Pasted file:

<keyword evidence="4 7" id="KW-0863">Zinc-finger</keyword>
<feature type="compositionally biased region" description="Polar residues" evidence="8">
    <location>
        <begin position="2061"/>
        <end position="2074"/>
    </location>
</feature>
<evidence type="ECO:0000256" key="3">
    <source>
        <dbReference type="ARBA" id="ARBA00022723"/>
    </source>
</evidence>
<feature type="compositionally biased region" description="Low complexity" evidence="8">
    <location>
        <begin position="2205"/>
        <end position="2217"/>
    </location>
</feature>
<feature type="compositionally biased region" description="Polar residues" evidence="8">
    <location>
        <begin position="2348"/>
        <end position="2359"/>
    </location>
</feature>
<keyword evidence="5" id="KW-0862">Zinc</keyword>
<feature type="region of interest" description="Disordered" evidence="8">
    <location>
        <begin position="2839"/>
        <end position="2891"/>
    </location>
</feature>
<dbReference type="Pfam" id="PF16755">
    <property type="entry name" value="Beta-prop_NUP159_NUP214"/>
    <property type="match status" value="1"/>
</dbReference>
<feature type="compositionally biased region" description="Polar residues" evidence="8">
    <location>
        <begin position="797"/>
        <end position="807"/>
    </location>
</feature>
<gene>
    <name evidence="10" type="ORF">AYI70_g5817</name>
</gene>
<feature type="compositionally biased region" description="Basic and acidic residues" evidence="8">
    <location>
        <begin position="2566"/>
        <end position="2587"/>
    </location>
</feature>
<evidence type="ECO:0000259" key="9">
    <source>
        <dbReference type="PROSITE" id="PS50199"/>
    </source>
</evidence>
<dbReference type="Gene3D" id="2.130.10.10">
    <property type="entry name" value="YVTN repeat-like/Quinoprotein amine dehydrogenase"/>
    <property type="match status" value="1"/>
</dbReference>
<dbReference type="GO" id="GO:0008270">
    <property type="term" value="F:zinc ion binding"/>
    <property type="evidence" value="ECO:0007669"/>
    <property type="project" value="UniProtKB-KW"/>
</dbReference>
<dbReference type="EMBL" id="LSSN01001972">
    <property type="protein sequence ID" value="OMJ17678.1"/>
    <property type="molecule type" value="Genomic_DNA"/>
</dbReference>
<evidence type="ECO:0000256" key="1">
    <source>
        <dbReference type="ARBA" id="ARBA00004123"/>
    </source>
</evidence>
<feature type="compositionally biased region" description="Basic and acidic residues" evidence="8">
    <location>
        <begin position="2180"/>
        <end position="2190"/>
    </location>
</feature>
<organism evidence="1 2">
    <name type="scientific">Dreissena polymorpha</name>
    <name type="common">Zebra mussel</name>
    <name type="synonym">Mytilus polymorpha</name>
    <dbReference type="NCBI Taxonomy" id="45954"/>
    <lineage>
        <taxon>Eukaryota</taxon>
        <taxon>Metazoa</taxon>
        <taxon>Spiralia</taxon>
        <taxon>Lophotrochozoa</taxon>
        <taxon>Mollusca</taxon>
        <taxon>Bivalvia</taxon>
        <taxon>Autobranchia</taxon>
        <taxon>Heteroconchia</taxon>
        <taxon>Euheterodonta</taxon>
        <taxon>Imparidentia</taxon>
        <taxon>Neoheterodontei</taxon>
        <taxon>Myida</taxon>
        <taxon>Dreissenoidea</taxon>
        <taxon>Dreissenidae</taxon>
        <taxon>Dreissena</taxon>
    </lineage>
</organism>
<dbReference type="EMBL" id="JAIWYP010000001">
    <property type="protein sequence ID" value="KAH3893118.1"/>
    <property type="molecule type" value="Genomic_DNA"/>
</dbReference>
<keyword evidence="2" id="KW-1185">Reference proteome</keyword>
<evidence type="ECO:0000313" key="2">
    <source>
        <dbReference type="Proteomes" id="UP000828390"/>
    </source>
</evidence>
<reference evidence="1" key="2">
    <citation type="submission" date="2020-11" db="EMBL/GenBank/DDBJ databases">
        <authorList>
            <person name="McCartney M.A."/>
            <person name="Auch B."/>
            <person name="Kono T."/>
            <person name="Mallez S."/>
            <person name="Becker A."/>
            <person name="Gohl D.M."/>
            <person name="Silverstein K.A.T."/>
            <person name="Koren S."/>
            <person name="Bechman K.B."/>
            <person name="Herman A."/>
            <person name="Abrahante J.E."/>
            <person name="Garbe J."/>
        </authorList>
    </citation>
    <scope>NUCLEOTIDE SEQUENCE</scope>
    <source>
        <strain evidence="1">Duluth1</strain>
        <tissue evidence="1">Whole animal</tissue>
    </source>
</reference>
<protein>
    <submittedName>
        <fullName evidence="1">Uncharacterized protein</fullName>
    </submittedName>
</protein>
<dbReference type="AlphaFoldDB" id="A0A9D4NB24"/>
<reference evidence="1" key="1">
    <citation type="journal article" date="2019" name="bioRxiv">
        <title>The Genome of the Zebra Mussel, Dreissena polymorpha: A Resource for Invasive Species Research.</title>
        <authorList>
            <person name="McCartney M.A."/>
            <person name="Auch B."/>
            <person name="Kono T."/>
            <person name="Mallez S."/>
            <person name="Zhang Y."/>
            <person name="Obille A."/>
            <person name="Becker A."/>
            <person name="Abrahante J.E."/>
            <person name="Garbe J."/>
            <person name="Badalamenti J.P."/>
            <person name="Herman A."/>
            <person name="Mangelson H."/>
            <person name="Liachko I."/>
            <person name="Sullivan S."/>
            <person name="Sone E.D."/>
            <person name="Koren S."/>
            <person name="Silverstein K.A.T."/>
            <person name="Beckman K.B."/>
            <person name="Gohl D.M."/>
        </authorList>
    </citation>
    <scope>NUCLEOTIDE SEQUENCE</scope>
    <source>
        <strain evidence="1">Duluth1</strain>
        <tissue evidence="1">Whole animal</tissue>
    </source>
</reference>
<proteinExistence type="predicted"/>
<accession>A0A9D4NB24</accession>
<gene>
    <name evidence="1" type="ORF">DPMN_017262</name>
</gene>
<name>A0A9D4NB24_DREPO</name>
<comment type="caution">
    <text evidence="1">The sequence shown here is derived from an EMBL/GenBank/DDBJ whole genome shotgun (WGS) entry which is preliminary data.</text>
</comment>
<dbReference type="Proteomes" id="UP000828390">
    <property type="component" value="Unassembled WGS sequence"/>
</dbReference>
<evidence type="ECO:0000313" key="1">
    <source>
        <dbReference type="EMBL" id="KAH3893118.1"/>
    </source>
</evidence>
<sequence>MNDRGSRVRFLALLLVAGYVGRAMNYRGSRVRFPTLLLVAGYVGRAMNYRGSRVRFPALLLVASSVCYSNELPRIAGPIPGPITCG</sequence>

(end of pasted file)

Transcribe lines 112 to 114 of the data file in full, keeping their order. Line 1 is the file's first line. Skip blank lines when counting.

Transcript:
</evidence>
<reference evidence="1" key="2">
    <citation type="submission" date="2020-11" db="EMBL/GenBank/DDBJ databases">